Haggis challenged

Haggis challenged

Michael Jackson hunts for duck soup - of a sort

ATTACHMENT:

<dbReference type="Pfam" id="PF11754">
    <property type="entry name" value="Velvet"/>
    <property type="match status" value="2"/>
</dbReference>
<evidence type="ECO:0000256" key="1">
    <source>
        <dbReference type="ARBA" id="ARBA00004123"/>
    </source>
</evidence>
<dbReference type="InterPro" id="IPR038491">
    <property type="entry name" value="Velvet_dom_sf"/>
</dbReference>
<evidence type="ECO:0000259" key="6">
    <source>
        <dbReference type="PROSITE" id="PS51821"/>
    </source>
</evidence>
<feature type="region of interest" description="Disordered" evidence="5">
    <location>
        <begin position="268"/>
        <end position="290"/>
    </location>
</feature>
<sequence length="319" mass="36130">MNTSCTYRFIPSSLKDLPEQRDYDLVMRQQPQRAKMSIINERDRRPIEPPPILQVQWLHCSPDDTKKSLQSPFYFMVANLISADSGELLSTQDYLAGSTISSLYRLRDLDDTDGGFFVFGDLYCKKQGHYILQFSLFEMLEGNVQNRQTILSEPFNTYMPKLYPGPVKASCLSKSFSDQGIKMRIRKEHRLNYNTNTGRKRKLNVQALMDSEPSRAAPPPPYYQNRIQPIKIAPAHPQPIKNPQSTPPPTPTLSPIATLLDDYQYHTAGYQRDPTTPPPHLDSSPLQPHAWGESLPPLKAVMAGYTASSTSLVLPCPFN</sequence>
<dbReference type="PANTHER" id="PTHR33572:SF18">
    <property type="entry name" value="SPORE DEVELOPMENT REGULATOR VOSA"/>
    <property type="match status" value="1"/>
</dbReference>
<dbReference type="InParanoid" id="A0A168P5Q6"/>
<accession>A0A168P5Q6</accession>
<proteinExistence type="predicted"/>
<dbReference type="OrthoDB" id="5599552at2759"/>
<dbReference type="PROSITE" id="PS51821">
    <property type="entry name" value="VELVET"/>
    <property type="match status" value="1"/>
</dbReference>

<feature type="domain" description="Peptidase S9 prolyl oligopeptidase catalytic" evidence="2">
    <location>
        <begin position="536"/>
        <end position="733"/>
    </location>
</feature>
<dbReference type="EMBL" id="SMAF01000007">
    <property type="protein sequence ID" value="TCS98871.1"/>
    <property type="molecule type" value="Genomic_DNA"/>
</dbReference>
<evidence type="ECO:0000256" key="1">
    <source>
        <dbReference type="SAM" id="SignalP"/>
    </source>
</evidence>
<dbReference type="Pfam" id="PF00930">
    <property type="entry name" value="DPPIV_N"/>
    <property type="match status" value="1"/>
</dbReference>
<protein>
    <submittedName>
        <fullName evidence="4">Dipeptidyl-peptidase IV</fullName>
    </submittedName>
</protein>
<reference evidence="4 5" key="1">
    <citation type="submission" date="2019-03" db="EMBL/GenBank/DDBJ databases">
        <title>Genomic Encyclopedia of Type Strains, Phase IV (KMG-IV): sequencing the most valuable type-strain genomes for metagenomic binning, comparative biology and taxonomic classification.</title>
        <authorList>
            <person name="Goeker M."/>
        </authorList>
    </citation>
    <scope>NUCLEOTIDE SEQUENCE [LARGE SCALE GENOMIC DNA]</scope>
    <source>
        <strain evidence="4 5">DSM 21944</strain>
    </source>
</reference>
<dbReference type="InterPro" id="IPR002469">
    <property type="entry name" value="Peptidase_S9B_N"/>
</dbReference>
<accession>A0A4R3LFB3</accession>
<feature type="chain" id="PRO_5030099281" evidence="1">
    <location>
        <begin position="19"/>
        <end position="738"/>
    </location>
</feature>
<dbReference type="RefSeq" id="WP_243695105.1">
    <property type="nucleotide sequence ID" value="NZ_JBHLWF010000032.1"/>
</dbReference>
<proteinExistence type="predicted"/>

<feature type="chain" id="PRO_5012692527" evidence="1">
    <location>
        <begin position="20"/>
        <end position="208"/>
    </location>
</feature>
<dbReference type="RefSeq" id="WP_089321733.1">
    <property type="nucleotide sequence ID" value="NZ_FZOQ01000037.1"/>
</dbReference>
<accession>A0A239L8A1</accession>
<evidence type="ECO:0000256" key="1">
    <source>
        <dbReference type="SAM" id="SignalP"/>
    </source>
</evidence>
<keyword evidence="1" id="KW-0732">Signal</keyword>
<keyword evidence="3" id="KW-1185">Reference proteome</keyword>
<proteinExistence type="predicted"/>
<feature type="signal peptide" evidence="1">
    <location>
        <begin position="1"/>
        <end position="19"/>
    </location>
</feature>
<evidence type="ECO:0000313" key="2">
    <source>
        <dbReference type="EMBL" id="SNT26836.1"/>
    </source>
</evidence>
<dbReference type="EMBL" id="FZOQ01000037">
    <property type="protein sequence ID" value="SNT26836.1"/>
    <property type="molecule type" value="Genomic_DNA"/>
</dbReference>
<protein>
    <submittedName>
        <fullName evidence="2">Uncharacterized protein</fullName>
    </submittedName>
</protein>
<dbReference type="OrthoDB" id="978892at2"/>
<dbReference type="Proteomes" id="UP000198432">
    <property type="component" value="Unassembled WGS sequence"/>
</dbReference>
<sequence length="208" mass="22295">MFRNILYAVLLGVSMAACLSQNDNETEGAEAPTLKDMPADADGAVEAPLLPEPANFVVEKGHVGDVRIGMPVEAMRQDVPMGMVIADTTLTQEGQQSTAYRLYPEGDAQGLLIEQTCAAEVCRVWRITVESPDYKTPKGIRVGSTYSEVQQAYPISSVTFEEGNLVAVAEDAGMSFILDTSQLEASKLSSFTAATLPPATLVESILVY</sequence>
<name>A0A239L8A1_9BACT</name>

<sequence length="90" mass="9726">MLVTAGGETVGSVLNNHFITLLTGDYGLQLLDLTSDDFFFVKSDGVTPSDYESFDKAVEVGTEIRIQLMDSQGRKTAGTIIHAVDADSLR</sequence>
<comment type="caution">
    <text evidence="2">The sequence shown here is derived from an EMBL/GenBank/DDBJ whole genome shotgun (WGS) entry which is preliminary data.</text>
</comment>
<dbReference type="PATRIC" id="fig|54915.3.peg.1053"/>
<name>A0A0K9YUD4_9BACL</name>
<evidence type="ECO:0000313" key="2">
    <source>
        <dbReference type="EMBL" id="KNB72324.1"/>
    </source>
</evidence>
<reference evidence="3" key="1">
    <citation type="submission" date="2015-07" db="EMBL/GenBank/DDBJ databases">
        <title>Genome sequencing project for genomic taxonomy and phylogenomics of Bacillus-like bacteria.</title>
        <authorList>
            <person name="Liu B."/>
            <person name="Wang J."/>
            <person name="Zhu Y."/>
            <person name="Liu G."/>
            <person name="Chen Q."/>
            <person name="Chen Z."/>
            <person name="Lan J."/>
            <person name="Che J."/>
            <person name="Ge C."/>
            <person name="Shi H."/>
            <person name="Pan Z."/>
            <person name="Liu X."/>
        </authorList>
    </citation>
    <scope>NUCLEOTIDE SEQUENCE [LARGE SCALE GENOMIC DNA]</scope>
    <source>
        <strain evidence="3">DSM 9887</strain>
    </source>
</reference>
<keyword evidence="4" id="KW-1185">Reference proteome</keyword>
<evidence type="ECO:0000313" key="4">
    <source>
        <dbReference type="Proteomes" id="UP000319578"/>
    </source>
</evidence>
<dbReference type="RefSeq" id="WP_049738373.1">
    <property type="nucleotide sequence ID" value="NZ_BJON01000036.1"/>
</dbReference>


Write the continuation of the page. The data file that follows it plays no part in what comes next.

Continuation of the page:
Over Sylvester, I had hoped finally to taste Czernina. It was not to be. Next year in Lvov? We are all looking for Lvov, and we all begin a new year with fresh hopes. I have travelled to Warsaw and Cracow; I have visited Poznan and Lublin, but never found Lvov. It’s a tricky place to locate, having at different times been in Poland, the Ukraine and The Soviet Union.As one of the claimants to an historical role in the creation of vodka, Lvov could settle Slavic disputes by proving that this dubious achievement took place in all three of the aforementioned countries.If this cannot be achieved, I must admit I have a slight preference for Poland.I have almost always lived in Polish neighbourhoods. They are easily recognisable. It’s easy to tell. The grocer is called Grabowski, and New Year is known as Sylvester. Some of my best friends are Poles, though I wish they would put up or shut up regarding Czernina. It is cat soup, made from the blood of felines. Sorry about that blood libel. Czernina is made from the blood of ducks.Poland, like Scotland, has a cuisine that requires nerves of steel and an asbestos stomach. Healthy? Polish food makes strong men lose their hair. Notice how many young Polish men are prematurely bald. Scottish food makes young men go prematurely grey.These musings were triggered by a recent guest in my home, a Polish American from Chicago. He brought me a book as a gift. It is a collection of columns by Mike Royko, another Polish American from Chicago.The writing of columns may be a minor craft, but it is to be appreciated if it is done well. Royko, who died five or six years ago, was much admired by Chicagoans and by those of us who write columns. He spoke on behalf of the common man: urban, blue-collar, demanding no more than a fair deal, a decent neighbourhood bar and an occasional winning streak for the Cubs.The power in his writing was its literate simplicity. When I dipped into the collection, it was like a box of chocolates; once I got my molars into them, I could not stop. Some of the columns had a soft centre; others could break a tooth. Suddenly, there was a taste of blood. Duck’s blood. Royko was discussing Czernina. Well he would, wouldn’t he? Except that he was writing about Czernina versus Haggis.At first bite, this did not seem the sort of gut Chicago issue in which Royko specialised. It turned out that he was irritated by the coverage accorded in the society pages to “Chicago’s most prominent Scotsmen” on St. Andrew’s Day or Burns’ Night.He noted that the Scotsmen “gather by the hundreds”, as though this in itself were an offence. The actual charges were that they make a big fuss out of eating something called haggis, and that “they act as though they like it.”Royko reckoned they were “trying to impress us with what iron-gutted guys they are” If this was the case, he would put czernina up against haggis any day”To this end, he proposed a challenge in which teams of czernina-drinkers and haggis-eaters would not only scoff their own ethnic heritage but also swap places. If this ever happened, I missed it. Czernina still eludes me, despite my persistent lurking in Chicago.Haggis is alive and well and living in any decent hotel in Scotland for breakfast, lunch or dinner. Or at least one of the three.Royko reckoned that the macho quotient of haggis is “no big deal” and I am inclined to agree. Whether the wee mountain creature is more or less macho with sauce, I am not sure. Just make sure the sauce is a well-peated malt. 
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